New Business Market 2021

17 Jan 2022

Although we’ll have to wait until later this month to collate full data on the new business market in 2021, we wanted to share a few observations on what we’ve witnessed in the last twelve months with you now at the start of 2022.

1. The overall new business market

After a year of almost total lockdown, it shouldn’t have come as a major surprise to anyone that the new business market kicked back into action in 2021.

Many marketers had retrenched in 2020, worrying about their own families, their own businesses and customers rather than their external agency relationships. ‘If it ain’t broke, don’t try and fix it’ was probably the viewpoint of most brand owners in 2020; particularly when they knew that they probably wouldn’t get the opportunity to press the flesh with any new prospective agency partners.

However, as the chimes of Big Ben (if there were any!) closed off the year, it felt as though there was a renewed momentum in the new business market, and January seemed awash with announcements of agency reviews.

Whilst this volume never abated in the world of media (see point two), it did calm down somewhat in other disciplines, particularly creative, and we are predicting that by the time that we compile the final figures for 2021, the overall new business market (for any discipline) will have seen a 47% year on year increase and be back to (if not slightly up on) 2019 levels. So please keep your ears and eyes open for our annual new business Pulse report, which will be published later this month.

2. The explosion in number of media reviews

You would have to be living on a different planet (or at least not working in a media agency) to have missed the huge number of media pitches and appointments that were announced in 2021.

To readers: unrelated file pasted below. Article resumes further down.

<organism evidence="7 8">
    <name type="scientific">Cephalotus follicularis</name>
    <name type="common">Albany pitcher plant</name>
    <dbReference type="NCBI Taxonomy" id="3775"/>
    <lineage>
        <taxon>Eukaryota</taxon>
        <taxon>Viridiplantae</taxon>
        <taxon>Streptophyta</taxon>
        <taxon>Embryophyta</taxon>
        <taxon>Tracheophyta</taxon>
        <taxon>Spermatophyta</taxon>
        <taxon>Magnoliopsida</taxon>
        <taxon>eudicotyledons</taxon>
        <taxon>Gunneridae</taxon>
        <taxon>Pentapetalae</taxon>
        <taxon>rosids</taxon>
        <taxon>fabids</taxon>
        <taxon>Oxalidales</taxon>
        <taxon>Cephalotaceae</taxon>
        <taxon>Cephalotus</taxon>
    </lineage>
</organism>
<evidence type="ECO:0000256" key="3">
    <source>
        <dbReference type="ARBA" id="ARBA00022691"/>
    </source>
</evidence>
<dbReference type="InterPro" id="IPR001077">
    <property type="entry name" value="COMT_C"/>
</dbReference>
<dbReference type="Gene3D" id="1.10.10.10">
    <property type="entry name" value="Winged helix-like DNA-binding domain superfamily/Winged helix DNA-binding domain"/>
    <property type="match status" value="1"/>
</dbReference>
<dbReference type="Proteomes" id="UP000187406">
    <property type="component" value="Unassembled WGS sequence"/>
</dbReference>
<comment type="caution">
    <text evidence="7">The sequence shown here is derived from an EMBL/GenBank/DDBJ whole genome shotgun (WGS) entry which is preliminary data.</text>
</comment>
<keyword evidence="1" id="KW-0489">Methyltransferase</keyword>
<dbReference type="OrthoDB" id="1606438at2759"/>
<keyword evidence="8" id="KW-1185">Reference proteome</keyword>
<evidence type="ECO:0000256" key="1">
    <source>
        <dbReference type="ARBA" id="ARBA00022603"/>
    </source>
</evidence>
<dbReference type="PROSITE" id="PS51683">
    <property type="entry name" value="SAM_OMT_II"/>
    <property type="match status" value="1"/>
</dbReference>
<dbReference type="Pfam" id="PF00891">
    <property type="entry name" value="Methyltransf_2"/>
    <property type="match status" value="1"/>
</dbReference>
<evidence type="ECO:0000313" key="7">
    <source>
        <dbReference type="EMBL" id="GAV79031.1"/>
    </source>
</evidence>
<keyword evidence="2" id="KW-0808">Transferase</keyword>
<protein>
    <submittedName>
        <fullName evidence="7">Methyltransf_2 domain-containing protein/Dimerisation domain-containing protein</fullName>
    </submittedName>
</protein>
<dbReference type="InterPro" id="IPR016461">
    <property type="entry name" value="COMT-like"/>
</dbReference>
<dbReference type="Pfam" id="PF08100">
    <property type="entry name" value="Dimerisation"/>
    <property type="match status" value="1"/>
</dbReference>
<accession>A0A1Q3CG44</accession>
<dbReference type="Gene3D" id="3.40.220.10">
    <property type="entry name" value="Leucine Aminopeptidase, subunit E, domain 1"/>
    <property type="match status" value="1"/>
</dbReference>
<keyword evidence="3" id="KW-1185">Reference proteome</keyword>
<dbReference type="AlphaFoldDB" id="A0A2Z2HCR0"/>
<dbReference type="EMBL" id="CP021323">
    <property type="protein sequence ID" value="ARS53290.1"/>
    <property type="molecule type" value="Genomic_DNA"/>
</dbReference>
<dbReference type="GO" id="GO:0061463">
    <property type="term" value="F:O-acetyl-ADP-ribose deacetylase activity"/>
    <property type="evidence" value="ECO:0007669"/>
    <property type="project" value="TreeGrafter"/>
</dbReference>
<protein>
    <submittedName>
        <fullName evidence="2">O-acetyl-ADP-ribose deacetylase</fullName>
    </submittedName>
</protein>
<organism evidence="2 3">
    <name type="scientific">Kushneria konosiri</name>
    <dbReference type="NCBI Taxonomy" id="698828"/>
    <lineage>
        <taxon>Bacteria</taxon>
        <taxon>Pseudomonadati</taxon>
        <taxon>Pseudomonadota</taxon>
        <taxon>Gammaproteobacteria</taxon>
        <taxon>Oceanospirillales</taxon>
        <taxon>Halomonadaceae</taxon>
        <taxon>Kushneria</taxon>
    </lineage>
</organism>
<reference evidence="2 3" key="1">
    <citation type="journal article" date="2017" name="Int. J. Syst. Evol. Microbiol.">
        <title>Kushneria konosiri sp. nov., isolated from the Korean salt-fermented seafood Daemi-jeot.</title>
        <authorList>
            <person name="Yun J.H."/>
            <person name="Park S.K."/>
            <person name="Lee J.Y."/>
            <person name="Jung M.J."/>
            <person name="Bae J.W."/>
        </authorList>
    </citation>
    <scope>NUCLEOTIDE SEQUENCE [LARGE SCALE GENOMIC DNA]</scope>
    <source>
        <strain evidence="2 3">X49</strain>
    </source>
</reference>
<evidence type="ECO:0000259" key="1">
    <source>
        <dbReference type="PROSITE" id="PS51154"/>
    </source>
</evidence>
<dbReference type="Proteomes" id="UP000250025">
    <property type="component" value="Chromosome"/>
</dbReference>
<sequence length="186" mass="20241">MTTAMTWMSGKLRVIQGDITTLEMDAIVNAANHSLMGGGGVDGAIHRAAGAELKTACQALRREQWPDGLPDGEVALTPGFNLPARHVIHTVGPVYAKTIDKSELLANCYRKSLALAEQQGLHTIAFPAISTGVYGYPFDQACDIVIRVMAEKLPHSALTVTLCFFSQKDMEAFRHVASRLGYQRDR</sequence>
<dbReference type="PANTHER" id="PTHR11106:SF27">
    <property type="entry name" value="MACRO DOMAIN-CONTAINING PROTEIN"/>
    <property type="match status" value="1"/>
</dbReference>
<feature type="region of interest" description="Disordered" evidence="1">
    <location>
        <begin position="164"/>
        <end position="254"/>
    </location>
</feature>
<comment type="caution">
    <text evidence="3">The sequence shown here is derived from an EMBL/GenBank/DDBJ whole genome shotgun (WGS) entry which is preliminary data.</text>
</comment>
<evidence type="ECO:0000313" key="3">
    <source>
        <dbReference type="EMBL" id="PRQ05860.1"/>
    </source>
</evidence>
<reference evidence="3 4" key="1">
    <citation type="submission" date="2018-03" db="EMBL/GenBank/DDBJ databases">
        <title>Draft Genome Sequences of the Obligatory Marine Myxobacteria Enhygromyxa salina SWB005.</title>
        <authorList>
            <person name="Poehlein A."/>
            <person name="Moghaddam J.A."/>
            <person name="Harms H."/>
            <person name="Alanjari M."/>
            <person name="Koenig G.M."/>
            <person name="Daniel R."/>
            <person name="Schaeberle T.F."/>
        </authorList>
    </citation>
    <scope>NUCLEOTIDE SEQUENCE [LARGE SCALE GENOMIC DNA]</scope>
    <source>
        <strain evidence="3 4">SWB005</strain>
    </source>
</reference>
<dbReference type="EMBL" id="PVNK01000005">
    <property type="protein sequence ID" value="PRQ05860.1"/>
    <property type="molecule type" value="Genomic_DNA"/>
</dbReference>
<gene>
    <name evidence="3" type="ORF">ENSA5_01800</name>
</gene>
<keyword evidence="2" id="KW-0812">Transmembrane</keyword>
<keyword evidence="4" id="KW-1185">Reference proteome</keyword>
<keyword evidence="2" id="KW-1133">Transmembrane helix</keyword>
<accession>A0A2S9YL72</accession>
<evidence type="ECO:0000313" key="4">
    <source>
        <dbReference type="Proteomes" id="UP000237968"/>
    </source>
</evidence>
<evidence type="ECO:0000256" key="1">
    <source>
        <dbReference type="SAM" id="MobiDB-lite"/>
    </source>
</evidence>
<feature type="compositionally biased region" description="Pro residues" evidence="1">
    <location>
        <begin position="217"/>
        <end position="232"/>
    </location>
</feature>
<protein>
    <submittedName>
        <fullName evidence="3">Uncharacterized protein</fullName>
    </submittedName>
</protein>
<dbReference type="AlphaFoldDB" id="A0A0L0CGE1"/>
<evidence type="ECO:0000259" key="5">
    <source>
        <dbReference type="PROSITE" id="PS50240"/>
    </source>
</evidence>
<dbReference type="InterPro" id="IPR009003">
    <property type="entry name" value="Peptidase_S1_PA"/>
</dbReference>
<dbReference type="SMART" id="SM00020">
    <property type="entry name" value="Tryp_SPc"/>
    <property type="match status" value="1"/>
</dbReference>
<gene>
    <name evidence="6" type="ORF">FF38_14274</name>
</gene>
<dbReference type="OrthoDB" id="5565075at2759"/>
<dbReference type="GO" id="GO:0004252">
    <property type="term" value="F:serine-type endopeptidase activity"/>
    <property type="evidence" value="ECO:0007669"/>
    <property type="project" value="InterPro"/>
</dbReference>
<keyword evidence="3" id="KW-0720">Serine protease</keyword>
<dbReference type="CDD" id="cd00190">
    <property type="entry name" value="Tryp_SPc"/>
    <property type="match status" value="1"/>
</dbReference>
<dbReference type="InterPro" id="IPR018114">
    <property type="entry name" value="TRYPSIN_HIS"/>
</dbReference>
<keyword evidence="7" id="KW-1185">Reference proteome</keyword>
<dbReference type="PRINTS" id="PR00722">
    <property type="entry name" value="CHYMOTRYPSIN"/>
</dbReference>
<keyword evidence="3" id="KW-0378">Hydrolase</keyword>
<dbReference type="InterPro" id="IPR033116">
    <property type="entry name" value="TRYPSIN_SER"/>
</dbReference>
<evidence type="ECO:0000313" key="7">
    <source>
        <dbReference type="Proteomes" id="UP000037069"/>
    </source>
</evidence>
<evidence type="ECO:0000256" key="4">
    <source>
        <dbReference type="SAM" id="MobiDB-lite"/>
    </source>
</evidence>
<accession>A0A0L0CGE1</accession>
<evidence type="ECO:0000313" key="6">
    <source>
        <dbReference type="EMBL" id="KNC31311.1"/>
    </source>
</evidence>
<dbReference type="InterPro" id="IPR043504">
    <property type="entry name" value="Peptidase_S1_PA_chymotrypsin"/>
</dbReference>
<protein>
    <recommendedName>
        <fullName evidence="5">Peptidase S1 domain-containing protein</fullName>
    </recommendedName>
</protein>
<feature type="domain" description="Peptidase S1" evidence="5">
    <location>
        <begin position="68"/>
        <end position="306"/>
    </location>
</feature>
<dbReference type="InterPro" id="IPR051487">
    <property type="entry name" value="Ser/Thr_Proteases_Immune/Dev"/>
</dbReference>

Coming out of total lockdown in 2020, and a huge period of economic uncertainty in the run up to the US election, it is perhaps unsurprising that brands and advertisers started to see light at the end of the tunnel in 2021; putting their heads above the parapets through reviewing (and often consolidating) their media agency arrangements, which is invariably the most expensive line in their annual communications budget.

Initial data would suggest that there was a 50% increase in the number of media reviews and appointments in 2021 versus 2020 across national, international and global requirements. These included many of the big tech brands such as Google and Facebook/Meta, global advertisers such as Anheuser-Busch, Coca-Cola and Unilever, together with major UK advertisers Comparethemarket, Lloyds Banking Group and Zoopla Property Group.

This avalanche of media reviews resulted in many media agencies being more selective than ever about which opportunities they accepted, and which they (often reluctantly) walked away from.

Which pitches you accept is clearly a judgment call (and a mixture of experience and instinct) but it is definitely the case that those media agencies that were more selective – and didn’t over extend themselves – were more likely to be successful than those that took a decision to play a percentage game and go for anything that moved.

3. The number of appointments where there was no incumbent agency